How to Recover After a Deadly Leadership Mistake

How to Recover After a Deadly Leadership Mistake

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Anyone who has been in a leadership position for more than a day has made a mistake. Mistakes come with being human. Fortunately, they rarely do lasting damage, and ven the worst mistakes don’t have to tarnish your reputation as a leader. Here are some powerful suggestions for things you can do to recover after a serious mistake:

Acknowledge the mistake. Own it. Don’t pretend it didn’t happen, don’t make excuses, don’t try to place the blame on anyone else. The important thing is to acknowledge it quickly before people make judgments about your competence or expertise. You need to get on top of it, get ahead of it, and deal with it. The sooner you acknowledge you’ve made a mistake and you accept the consequences, the more respect and support you will retain.

Communicate immediately. When a mistake happens, you have to let those who are affected know immediately. Don’t let too much time pass—the longer you wait, the more difficult it becomes. Don’t go into tedious detail, but let them know what happened, how it happened, and as much as you know about how you plan to make it right and keep it from happening again. By giving people advance notice, you can often manage the situation and avoid further damage.

Stop the bleeding. Whatever the circumstances, one of your top priorities should be to do everything you can to prevent further damage. If relationships are in danger, apologize quickly. If there are financial issues involved, recover as much as you can as quickly as you can. Look at every affected area and move to protect anything that the damage hasn’t reached.

Next steps. Part of recovering from a deadly mistake is not letting your mistakes define you or make you afraid of taking chances again. Focus on solutions and don’t allow things to fester or leave it for someone else to clean up your mess. Show those around you that they can count on your leadership even in the worst times. Do everything you can to steer the recovery toward the best possible outcome, then put it behind you and focus on the future.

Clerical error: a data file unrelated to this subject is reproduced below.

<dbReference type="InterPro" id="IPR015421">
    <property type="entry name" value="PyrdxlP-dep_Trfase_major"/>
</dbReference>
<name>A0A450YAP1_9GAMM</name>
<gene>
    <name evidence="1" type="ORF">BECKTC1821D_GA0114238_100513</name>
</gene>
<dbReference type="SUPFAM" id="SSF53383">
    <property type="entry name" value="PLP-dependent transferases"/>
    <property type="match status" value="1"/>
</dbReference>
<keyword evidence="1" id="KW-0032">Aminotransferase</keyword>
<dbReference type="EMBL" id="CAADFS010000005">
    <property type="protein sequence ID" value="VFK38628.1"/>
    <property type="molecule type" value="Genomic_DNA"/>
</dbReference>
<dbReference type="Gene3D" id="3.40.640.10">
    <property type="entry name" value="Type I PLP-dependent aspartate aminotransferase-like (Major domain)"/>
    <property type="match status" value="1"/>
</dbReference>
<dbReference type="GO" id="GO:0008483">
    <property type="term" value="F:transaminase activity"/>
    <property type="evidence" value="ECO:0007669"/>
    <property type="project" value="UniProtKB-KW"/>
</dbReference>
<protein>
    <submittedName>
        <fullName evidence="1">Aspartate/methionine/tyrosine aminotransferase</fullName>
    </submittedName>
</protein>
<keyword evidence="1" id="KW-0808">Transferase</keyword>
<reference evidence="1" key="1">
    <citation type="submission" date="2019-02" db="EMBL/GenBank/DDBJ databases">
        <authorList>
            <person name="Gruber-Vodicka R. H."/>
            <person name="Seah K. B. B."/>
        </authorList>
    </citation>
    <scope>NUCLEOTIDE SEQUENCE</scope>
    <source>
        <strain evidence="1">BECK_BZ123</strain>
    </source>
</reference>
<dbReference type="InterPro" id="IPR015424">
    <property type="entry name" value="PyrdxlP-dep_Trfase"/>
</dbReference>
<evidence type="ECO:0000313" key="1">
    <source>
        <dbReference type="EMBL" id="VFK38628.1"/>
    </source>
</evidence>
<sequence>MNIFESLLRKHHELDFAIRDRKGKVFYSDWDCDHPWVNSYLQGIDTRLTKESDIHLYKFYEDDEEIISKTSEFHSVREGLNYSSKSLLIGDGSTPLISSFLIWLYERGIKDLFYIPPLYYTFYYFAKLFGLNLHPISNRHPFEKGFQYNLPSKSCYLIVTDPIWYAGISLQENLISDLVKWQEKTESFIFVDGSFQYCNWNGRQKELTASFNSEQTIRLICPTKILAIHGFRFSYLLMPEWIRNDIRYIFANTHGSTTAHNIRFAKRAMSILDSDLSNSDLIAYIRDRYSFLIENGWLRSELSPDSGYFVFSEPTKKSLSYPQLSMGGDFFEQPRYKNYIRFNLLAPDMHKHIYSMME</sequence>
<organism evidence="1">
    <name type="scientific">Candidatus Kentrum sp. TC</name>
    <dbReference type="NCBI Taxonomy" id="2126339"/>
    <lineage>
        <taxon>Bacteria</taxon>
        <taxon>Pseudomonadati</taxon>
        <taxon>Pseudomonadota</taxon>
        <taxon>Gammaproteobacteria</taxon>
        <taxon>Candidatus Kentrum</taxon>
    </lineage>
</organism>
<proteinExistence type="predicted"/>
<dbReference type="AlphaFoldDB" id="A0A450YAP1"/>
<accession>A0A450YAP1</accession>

Demonstrate that you’ve learned from the experience. Making a mistake is never a good thing, but very few things in life are 100 percent negative. Every mistake—even the worst—has something to teach us, and you can show up differently next time by showing that you’ve grown. If you’re going to pay the price for the mistake, you might as well benefit from the learning that comes with it. Mistakes play a critical role in leadership development because they teach you how to deal with situations that don’t go your way and they show you can change.

Lead from within: The most useful thing you can do is translate a deadly mistake into a valuable moment of leadership development.


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After decades of coaching powerful executives around the world, Lolly Daskal has observed that leaders rise to their positions relying on a specific set of values and traits. But in time, every executive reaches a point when their performance suffers and failure persists. Very few understand why or how to prevent it.

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The post How to Recover After a Deadly Leadership Mistake appeared first on Lolly Daskal.

By: lollydaskal
Posted: October 30, 2018, 8:00 am

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Lean Leadership

Lean Leadership

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